My question is why is the traffic even transiting the far Untangle. Is there something in the close Untangle routing table that is sending the traffic out the inter-building fiber optic LAN maybe because it see it as a faster connection? (I don't see that in the route table.)

    I thought about bypassing the subnet for building A in the building B (far) Untangle, but the problem is that then traffic is not protected by the UVM. The real solution is the traffic should not be transitioning through the far Untangle to begin with.

    Yes, I want to use the closer Untangle for filtration, but the question is how do I force it to do that. (I though that by putting the default gateway on the devices to the IP address of the close Untangle it would do the filtering and then route the traffic out its WAN interface, not a LAN interface.) Maybe the traffic is being filtered by the close Untangle *and* being filtered by the far Untangle, that is, after the close Untangle filters it routes the traffic to the far Untangle, which again filters it. In that case, the bypass in the far Untangle will help, but it is putting extra traffic in the inter-building link and adding hops. So, again, the right way to solve the problem is to not send Internet traffic to the far Untangle to begin with.

    The only significant added route that I see in the close (building A) Untangle is for the building b subnet (192.168.101.0/24) to route to the interface that is connected to the inter-building link (192.168.103.2). I think that should result in Internet destine traffic going to the far Untangle only if the device uses a default gateway on the far subnet. I spot checked a few devices that are showing up in the devices list in the far Untangle and their default gateway is as I expected, they are not routing to the far Untangle by the default gateway setting.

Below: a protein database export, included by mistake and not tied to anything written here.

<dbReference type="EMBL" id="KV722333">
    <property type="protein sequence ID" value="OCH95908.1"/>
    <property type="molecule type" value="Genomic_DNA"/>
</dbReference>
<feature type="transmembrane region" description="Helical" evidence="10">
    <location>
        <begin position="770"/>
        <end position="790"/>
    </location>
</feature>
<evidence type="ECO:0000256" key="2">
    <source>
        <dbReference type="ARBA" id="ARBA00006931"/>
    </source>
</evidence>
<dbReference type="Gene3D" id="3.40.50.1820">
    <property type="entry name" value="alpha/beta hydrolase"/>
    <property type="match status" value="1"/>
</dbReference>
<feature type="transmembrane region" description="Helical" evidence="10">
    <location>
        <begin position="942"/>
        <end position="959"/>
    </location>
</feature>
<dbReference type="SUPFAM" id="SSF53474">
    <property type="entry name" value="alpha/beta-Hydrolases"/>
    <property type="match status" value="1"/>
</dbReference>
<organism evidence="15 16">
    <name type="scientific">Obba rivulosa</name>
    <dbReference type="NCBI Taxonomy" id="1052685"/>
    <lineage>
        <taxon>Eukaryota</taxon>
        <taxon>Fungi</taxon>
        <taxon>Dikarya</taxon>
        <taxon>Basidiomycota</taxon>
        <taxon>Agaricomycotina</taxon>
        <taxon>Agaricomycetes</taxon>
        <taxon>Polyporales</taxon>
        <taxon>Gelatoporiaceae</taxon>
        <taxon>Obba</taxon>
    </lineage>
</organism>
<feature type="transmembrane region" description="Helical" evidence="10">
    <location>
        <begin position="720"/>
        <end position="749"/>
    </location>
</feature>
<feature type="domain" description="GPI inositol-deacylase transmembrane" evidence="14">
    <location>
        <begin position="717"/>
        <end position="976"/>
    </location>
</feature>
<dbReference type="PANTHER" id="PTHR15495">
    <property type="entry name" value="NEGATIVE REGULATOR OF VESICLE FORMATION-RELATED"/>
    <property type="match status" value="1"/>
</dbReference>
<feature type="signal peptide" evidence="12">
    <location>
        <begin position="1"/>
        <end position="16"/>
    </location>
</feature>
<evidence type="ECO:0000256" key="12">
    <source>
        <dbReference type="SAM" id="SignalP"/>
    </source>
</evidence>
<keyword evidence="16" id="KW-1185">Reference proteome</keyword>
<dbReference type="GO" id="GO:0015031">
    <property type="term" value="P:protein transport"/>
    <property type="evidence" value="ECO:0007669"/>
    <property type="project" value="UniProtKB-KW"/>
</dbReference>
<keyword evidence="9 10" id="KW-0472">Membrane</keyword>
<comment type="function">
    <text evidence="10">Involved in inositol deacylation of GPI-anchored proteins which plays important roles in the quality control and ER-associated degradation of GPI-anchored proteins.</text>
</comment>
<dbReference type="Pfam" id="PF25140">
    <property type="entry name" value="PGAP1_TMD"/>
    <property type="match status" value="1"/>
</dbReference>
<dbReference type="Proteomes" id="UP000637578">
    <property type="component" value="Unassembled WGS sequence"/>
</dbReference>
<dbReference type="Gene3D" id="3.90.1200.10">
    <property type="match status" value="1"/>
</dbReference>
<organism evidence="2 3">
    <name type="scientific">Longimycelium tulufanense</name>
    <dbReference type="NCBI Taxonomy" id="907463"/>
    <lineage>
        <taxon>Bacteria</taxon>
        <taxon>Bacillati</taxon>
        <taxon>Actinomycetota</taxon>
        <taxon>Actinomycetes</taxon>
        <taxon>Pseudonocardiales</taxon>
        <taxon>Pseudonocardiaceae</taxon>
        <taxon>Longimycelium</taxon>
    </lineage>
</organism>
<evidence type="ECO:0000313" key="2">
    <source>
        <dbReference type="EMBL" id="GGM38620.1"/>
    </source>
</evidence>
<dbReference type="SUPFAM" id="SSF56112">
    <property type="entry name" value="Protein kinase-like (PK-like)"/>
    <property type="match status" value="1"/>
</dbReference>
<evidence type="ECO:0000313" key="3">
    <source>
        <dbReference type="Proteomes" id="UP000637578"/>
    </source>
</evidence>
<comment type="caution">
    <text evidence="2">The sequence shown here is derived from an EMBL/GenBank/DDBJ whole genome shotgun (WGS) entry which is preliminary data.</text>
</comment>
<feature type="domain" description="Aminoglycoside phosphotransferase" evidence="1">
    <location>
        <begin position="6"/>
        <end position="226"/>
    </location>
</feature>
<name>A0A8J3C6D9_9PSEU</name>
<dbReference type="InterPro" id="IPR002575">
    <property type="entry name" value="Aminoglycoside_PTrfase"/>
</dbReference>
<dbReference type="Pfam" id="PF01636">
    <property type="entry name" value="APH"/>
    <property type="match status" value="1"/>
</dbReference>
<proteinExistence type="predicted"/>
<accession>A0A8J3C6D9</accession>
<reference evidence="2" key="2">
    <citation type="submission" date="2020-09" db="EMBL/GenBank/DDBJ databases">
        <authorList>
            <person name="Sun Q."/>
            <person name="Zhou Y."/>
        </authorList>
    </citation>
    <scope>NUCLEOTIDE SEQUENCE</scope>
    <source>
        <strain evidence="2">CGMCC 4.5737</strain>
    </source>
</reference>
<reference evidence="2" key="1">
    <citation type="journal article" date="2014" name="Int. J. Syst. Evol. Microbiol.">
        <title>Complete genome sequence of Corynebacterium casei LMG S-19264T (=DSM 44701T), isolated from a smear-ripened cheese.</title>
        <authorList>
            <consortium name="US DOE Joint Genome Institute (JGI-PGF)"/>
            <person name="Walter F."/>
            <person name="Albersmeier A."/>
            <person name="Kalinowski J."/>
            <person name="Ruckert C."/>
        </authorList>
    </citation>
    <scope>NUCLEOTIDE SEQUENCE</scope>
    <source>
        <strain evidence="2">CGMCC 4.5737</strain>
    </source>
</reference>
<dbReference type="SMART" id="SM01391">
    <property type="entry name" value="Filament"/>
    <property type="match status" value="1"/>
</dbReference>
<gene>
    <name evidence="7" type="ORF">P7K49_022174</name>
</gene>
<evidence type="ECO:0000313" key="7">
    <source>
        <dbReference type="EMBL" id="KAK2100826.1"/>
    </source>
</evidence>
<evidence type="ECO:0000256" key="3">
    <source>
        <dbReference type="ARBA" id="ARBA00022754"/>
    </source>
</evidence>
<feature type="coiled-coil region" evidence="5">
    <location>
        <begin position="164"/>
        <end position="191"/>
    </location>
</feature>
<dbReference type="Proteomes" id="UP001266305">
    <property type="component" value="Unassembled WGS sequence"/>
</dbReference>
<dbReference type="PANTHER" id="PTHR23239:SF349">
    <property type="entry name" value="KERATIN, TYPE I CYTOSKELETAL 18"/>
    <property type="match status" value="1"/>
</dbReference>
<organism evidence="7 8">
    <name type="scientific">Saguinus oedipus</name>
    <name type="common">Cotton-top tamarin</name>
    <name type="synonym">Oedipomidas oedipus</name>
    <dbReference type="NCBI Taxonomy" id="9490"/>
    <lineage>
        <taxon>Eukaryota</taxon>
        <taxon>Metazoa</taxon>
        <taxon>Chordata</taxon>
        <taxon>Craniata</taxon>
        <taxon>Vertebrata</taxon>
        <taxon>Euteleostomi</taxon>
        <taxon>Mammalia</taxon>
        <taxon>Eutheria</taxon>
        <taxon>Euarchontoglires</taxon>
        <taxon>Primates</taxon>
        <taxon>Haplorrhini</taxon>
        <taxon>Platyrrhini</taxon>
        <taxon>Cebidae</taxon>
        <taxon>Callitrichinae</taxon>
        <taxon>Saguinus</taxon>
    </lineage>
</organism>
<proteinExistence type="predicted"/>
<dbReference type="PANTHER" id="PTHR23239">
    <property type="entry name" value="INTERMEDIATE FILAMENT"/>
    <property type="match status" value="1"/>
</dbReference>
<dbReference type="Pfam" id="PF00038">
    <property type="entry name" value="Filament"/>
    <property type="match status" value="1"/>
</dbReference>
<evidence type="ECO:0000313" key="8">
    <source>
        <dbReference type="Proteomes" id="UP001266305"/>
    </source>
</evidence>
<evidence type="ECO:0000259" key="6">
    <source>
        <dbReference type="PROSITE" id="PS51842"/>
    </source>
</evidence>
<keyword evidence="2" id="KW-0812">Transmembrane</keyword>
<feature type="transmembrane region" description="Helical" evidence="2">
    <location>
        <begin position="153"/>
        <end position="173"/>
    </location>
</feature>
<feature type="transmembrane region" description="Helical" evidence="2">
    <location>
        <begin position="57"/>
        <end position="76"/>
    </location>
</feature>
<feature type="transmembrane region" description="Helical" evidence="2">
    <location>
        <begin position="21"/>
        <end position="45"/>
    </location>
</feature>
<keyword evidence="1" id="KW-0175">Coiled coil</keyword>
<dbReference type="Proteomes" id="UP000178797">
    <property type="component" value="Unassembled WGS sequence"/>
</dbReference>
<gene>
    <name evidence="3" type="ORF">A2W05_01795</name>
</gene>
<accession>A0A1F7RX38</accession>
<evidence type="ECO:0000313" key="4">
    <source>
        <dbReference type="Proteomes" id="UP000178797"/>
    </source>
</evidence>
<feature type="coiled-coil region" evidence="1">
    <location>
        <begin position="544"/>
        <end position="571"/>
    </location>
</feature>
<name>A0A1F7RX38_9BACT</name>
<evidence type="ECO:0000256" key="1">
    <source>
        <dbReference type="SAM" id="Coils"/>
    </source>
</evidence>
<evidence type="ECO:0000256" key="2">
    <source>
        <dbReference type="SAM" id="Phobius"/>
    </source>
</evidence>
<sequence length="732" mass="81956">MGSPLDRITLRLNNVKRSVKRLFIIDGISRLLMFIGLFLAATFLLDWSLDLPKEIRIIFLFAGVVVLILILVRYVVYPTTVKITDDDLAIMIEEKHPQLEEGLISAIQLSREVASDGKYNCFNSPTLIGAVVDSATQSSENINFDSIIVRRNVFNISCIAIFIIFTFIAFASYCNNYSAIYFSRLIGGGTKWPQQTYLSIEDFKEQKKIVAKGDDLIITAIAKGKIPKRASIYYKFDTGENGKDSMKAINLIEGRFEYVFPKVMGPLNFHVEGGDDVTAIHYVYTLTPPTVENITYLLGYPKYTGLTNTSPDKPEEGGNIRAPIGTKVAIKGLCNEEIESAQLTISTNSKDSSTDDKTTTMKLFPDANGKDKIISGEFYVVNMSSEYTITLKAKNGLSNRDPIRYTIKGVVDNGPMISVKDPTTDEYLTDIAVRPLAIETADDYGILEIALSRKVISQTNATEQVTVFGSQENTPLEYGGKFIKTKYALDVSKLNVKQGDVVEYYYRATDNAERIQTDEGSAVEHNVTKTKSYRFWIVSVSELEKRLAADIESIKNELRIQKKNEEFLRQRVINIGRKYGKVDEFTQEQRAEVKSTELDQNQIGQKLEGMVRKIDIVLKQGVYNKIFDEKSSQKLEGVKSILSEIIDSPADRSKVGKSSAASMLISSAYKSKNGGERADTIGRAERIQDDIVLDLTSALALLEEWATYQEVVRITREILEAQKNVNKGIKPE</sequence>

Here is the current routes on the close (building A) Untangle. Note that the 71.254.x.x, 74.32.x.x [not currently in use], and 192.168.254.x addresses are the ISPs. 192.168.101.0 is the far building subnet. 192.168.105.0 and 192.168.107.0 are local wireless subnets.

    = IPv4 Rules =
    0: from all lookup local
    100: from all fwmark 0xfe00/0xff00 lookup 1000
    32766: from all lookup main
    32767: from all lookup default
    50000: from 71.254.189.207 lookup uplink.1
    50001: from 47.139.44.169 lookup uplink.2
    50002: from 192.168.254.25 lookup uplink.2
    70001: from all fwmark 0x100/0xff00 lookup uplink.1
    1000000: from all lookup uplink.1

    = IPv4 Table main =
    68.238.64.12 dev eth1 scope link
    68.238.96.12 dev eth1 scope link
    71.254.189.0/24 dev eth0 proto kernel scope link src 71.254.189.207
    71.254.189.1 dev eth0 scope link
    74.32.0.0/12 dev eth1 scope link
    192.168.101.0/24 via 192.168.103.2 dev eth3
    192.168.103.0/24 dev eth3 proto kernel scope link src 192.168.103.1
    192.168.105.0/24 dev eth4 proto kernel scope link src 192.168.105.1
    192.168.107.0/24 dev eth2 proto kernel scope link src 192.168.107.1
    192.168.254.0/24 dev eth1 proto kernel scope link src 192.168.254.25
    192.168.254.254 dev eth1 scope link
    199.201.128.0/24 dev eth0 scope link
    205.254.224.4 dev eth0 scope link

    = IPv4 Table balance =

    = IPv4 Table uplink.1 =
    default via 71.254.189.1 dev eth0

    = IPv4 Table uplink.2 =
    default via 192.168.254.254 dev eth1

    = IPv4 Route Rules =



    = IPv6 Rules =
    0: from all lookup local
    32766: from all lookup main

    = IPv6 Table main =
    fe80::/64 dev utun proto kernel metric 256

    = IPv6 Table uplink.1 =

    = IPv6 Table uplink.2 =

    If it makes any difference, the close Untangle (building A) is running WAN Failover (to select between the two ISPs). It is configured with interface names (not IP subnets). The two listed interfaces seem to be correct.

  4. #4
    Untangle Ninja